“We had been in negotiations for over 14 months at the time,” forward Hilary Knight told MarieClaire.com at the Team USA Media Summit. “Most people don’t know that.” Knight said that after many failed attempts at getting the terms they needed, the team decided to make a more public move and let fans know about their equality fight online.
“[People] might think it was this overnight thing, because we appeared on social media and all of the news outlets saying that we weren’t going to participate [in the world championships], but we weren’t making any progress at the table, so it was a strong step to take,” she said. “The catalyst for the Be Bold for Change campaign was an accumulation of years where we felt that the sport was really stagnant and we needed to fight for a better future.”
Hockey fans and high-profile female athletes, responded on Twitter by sharing the Be Bold for Change hashtag in support of the movement earlier this year.
“This was a perfect opportunity to create a legacy for our team and set a foundation for the next generation coming up,” Knight said.
But the deal did not finally come together until the women took a drastic stand. In March, the players decided that they would boycott the IIHF World Championships in 2017 if an agreement was not reached, forcing USA Hockey to make some changes.
“We obviously wouldn’t have made the gut-wrenching decision to put a world championship on the line if it wasn’t something that was of importance to us, so I definitely think it raised the visibility of our sport,” team captain Meghan Duggan said at the Team USA press conference. “I think it was a historic moment that really changed the future of hockey and women’s sports in this country.”
Knight said even though the players recognized that they were making a risky move by boycotting a major championship, the bold step ultimately helped bring the team together even more. “Whether it was your first World Championship or your ninth, it didn’t matter,” she said.
“Everyone was in the same boat and it an was extremely strong, unified group. At the same time, it was great to collectively take that step. It was a hard decision to make, but definitely the right one.”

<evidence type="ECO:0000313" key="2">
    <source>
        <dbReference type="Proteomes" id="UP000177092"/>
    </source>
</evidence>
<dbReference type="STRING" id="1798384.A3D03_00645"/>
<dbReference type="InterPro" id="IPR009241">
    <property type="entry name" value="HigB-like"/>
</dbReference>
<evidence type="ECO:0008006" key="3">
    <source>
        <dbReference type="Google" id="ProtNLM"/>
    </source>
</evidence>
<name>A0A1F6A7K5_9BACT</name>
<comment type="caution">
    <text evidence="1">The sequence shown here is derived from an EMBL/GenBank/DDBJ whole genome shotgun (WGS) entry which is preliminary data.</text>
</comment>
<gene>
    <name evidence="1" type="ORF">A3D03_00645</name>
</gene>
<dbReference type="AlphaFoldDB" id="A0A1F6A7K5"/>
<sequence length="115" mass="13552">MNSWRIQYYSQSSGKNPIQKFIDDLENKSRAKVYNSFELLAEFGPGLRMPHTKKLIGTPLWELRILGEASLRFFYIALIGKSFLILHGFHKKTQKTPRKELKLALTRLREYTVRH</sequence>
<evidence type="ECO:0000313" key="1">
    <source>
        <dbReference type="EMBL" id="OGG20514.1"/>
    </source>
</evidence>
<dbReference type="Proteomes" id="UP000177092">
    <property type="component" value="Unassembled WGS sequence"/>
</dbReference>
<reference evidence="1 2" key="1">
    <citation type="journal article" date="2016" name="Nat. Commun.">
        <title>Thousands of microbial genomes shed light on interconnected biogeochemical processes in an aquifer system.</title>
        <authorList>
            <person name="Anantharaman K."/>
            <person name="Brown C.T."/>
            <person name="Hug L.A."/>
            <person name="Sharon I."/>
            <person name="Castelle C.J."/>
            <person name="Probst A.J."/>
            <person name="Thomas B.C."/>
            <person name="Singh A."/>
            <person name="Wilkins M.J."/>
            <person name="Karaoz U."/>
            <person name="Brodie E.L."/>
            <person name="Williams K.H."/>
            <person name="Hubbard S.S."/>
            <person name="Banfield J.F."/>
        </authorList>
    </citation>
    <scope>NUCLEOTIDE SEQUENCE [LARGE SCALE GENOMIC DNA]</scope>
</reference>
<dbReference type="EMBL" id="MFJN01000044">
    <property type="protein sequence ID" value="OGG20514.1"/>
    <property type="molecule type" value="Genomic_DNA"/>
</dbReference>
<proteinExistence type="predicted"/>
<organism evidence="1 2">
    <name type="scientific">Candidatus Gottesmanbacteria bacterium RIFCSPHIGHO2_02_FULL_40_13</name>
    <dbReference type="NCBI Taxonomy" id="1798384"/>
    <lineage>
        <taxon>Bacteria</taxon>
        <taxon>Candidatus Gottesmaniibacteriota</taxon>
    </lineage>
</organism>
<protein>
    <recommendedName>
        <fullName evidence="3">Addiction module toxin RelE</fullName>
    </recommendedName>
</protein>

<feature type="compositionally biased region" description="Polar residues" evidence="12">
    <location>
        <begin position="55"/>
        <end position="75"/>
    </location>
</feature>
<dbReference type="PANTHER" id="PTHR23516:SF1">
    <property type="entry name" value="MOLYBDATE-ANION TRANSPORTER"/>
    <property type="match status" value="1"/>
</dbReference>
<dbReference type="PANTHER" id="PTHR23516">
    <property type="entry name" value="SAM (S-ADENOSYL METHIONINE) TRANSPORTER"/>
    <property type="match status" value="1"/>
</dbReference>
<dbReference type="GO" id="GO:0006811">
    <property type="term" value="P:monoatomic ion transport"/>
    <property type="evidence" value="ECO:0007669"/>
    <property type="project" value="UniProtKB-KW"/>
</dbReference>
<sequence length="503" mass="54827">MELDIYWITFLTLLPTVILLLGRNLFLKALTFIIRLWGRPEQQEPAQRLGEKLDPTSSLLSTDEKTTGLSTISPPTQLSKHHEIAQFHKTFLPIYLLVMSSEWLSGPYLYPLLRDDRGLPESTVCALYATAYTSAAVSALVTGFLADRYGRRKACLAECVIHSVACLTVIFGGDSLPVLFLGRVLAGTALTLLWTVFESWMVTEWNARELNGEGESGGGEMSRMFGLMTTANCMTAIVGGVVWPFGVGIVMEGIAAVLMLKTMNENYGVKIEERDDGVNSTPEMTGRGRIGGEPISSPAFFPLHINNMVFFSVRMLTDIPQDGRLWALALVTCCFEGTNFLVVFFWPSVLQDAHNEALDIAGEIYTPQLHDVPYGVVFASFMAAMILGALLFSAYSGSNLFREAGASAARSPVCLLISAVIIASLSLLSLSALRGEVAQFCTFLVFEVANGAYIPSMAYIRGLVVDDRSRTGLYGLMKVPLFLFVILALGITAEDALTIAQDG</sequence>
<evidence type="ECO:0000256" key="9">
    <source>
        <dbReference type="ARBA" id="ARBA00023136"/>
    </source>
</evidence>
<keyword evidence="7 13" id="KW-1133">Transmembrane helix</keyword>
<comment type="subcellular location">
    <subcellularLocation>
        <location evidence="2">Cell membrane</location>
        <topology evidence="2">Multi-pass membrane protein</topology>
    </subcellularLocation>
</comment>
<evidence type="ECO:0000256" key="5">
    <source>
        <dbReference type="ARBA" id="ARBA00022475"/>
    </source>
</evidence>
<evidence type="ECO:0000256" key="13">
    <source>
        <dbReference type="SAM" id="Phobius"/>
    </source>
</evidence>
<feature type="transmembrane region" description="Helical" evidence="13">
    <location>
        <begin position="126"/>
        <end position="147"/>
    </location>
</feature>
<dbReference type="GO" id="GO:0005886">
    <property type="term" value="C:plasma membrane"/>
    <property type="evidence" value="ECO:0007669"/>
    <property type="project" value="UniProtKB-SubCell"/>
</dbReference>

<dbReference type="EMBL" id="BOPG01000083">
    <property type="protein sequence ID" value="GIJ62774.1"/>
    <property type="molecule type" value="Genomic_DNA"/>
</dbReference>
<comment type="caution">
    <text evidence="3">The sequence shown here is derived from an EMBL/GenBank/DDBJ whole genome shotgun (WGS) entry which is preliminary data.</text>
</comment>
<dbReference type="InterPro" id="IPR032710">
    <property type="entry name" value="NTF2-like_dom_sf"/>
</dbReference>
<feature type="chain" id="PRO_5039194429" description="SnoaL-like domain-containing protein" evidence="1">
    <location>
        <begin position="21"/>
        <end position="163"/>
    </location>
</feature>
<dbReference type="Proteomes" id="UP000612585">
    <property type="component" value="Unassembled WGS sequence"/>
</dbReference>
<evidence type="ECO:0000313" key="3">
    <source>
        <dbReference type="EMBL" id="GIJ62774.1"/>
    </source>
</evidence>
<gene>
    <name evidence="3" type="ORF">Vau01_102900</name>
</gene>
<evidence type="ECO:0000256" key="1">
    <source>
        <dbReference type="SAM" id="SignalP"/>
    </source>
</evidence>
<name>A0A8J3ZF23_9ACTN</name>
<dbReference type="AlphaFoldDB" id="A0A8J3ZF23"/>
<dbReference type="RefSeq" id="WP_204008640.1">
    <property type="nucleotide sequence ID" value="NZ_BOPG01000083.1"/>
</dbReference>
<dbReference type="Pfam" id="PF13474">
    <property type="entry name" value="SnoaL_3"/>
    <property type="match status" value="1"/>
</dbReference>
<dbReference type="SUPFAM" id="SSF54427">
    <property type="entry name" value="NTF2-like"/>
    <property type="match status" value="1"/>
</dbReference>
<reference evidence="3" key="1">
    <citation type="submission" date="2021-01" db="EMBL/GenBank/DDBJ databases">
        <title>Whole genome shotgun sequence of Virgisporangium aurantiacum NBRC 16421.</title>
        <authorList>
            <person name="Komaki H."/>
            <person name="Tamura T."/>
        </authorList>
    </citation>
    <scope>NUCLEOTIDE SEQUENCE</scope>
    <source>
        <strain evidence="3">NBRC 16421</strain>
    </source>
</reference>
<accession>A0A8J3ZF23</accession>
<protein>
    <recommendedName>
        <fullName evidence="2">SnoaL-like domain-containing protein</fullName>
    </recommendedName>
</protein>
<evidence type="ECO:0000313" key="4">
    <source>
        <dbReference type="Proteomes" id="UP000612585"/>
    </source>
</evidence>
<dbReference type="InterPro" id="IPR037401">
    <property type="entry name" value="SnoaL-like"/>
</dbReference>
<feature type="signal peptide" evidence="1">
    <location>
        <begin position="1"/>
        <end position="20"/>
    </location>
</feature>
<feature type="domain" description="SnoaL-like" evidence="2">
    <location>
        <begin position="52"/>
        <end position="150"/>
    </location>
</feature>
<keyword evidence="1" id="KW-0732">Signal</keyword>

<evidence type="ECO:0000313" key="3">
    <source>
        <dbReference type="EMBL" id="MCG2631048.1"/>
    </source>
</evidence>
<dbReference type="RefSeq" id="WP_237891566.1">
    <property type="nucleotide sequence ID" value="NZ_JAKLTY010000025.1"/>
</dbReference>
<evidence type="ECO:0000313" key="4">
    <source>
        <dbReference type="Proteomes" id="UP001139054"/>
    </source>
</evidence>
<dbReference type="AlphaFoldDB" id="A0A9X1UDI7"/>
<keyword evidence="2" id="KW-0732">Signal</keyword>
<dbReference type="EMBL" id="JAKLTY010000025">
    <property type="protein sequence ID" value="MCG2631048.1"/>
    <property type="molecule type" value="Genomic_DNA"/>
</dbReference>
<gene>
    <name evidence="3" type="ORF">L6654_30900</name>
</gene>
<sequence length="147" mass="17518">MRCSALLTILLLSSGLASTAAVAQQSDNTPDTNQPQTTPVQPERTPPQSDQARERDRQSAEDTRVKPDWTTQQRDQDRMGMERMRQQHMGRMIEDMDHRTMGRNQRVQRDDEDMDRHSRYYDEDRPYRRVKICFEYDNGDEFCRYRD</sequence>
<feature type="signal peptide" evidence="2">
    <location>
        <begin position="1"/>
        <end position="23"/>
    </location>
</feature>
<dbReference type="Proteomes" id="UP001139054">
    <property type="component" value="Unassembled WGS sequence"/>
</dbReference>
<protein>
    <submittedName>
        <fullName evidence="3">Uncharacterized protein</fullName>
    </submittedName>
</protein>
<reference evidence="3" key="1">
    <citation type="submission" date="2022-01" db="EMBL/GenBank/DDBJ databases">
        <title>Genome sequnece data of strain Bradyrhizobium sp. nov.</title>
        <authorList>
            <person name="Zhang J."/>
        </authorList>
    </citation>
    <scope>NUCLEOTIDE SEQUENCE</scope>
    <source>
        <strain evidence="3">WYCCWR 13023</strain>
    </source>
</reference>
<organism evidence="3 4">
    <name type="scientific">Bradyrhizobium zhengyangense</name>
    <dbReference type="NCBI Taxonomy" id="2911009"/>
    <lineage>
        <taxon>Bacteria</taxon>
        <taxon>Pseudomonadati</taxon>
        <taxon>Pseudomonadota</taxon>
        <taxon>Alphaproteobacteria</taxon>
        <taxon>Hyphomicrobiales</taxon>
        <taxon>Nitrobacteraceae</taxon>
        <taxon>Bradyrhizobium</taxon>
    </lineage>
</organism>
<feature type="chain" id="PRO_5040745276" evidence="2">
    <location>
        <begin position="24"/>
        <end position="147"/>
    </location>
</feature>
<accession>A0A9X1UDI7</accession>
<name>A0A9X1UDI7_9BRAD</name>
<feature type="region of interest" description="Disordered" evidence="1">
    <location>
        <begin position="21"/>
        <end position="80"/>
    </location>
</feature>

Now, for the first time in U.S. hockey history, the women's team will receive the same level of travel arrangements and insurance coverage as the men's team, according to ESPN. USA Hockey will also create a committee to provide recommendations on how it can improve marketing, scheduling, public relations efforts, and promotion of the women's games, and a foundation to help its developmental teams for girls.
Looking back on such a landmark decision, Knight said she hopes the hockey team has set a precedent for other women fighting similar struggles, no matter what their line of work. “My advice to young girls who need to take a stand is dare,” Knight said. “Dare to be great, dare to be bold, dare to be you. I think it’s one of the most powerful things right now in the world that we’re living in.”
U.S. women’s hockey team general manager Reagan Carey said at the Team USA press conference that banning together has made the team stronger and only more motivated to go for the gold at the 2018 Winter Olympics.“We’ve gone through a lot of challenging times together,” Carey said. “It’s just made us stronger. With the support of USA hockey and everything that elevated since that time frame, we’re focused on getting the gold medal.”
The 2018 Winter Olympics are scheduled to take place February 10 to 25, and will be broadcast on NBC.